In the present case, the respondent argued that the appellant failed to prove that the claimed radgocitabine polymorphs were more stable than amorphous radgocitabine, let alone the crystalline form disclosed by the prior art. The respondent’s objective technical problem was therefore formulated less ambitiously as the provision of an alternative crystalline form of radgocitabine. Based on this line of reasoning, the respondent argued that the polymorphs were merely “equally suitable” in the context of T 777/08. The respondent further argued that even if the claimed polymorphs could be associated with an enhanced stability, T 777/08 also taught that the skilled person would have a clear expectation of success in providing radgocitabine polymorphs with enhanced stability. The respondent argued that the claims could not involve an inventive step.
Decision (Inventive Step)
The Board found that the appellant had successfully demonstrated that the claimed polymorphs exhibited enhanced stability to degradation when compared to the closest prior art compound, a crystalline form of radgocitabine. The clear expectation of success of T 777/08 upon which the respondent relied was therefore found not to be applicable, since this line of reasoning was true only for where the starting point of the search for a more stable polymorph was an amorphous solid.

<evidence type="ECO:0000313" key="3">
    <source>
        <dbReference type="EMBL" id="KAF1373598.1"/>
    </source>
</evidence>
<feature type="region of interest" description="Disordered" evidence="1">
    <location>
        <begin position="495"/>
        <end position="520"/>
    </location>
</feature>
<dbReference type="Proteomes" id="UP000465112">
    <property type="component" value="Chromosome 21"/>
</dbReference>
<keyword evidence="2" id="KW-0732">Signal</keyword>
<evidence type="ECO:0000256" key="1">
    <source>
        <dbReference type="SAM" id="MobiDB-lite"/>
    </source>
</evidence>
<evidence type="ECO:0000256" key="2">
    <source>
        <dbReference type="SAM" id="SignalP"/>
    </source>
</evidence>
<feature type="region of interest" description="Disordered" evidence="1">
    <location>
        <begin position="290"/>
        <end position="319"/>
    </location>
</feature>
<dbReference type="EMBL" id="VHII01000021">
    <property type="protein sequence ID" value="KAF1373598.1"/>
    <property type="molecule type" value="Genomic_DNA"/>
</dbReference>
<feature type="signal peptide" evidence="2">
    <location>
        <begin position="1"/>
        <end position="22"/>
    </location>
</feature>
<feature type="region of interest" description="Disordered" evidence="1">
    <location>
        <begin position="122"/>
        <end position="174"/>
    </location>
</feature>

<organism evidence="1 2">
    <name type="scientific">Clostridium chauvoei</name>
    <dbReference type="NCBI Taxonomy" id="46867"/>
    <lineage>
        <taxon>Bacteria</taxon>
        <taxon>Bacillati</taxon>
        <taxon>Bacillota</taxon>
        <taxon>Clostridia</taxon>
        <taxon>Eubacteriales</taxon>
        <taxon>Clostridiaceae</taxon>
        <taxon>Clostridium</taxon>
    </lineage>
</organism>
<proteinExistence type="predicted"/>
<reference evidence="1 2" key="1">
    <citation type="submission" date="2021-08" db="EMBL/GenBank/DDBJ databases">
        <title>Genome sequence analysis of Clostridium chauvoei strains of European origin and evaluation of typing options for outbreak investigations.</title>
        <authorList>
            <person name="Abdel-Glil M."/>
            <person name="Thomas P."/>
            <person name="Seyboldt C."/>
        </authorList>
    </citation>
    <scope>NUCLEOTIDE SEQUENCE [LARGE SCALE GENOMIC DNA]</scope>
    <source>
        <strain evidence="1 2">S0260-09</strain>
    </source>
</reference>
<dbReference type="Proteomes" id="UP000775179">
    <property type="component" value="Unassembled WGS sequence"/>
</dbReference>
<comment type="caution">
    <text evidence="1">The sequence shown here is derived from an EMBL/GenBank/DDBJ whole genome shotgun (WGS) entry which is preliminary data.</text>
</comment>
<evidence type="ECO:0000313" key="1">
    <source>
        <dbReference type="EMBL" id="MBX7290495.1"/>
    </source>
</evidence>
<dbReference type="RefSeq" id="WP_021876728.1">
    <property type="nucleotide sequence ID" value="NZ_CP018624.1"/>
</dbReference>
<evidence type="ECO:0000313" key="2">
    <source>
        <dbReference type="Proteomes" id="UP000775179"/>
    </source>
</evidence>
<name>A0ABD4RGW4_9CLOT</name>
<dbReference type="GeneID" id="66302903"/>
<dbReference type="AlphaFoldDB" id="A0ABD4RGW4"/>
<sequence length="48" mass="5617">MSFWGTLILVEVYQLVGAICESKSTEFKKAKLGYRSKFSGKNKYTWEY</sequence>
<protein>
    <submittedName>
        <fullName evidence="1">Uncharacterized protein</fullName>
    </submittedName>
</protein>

The Board therefore formulated the objective technical problem as the provision of an anti-tumour agent containing a crystalline form of radgocitabine with a higher stability.
In deciding whether the skilled person would arrive at the claimed solution to this objective technical problem without the exercise of an inventive step, the Board firstly acknowledged that the prior art did indeed suggest screening for the most stable polymorph. The Board also acknowledged that the closest prior art disclosed experimental conditions for the preparation of radgocitabine polymorphs identical to those employed in the contested patent.
However, these facts alone were found not to preclude inventive step. Rather, the Board found that because there could be no reasonable expectation that one polymorph would be more stable than the next (cf. T 1684/16), for inventive step to be denied the prior art must contain a clear pointer that the claimed radgocitabine polymorphs would be more stable than other crystalline forms of radgocitabine.
Since no such pointers were discovered, the Board found the claims to involve an inventive step.
T 325/16 is useful to applicants for polymorph patents in Europe. It sets out that yes, polymorphism screening is a part of the routine of the person skilled in the art. However, that polymorphism screening is routine should not preclude inventive step so long as the specifically claimed polymorphs are linked to a technical advantage that is not explicitly suggested by the prior art.
This article is for informational purposes only and does not constitute legal advice. Please, therefore, get in touch with your usual Forresters Attorney if you need further advice.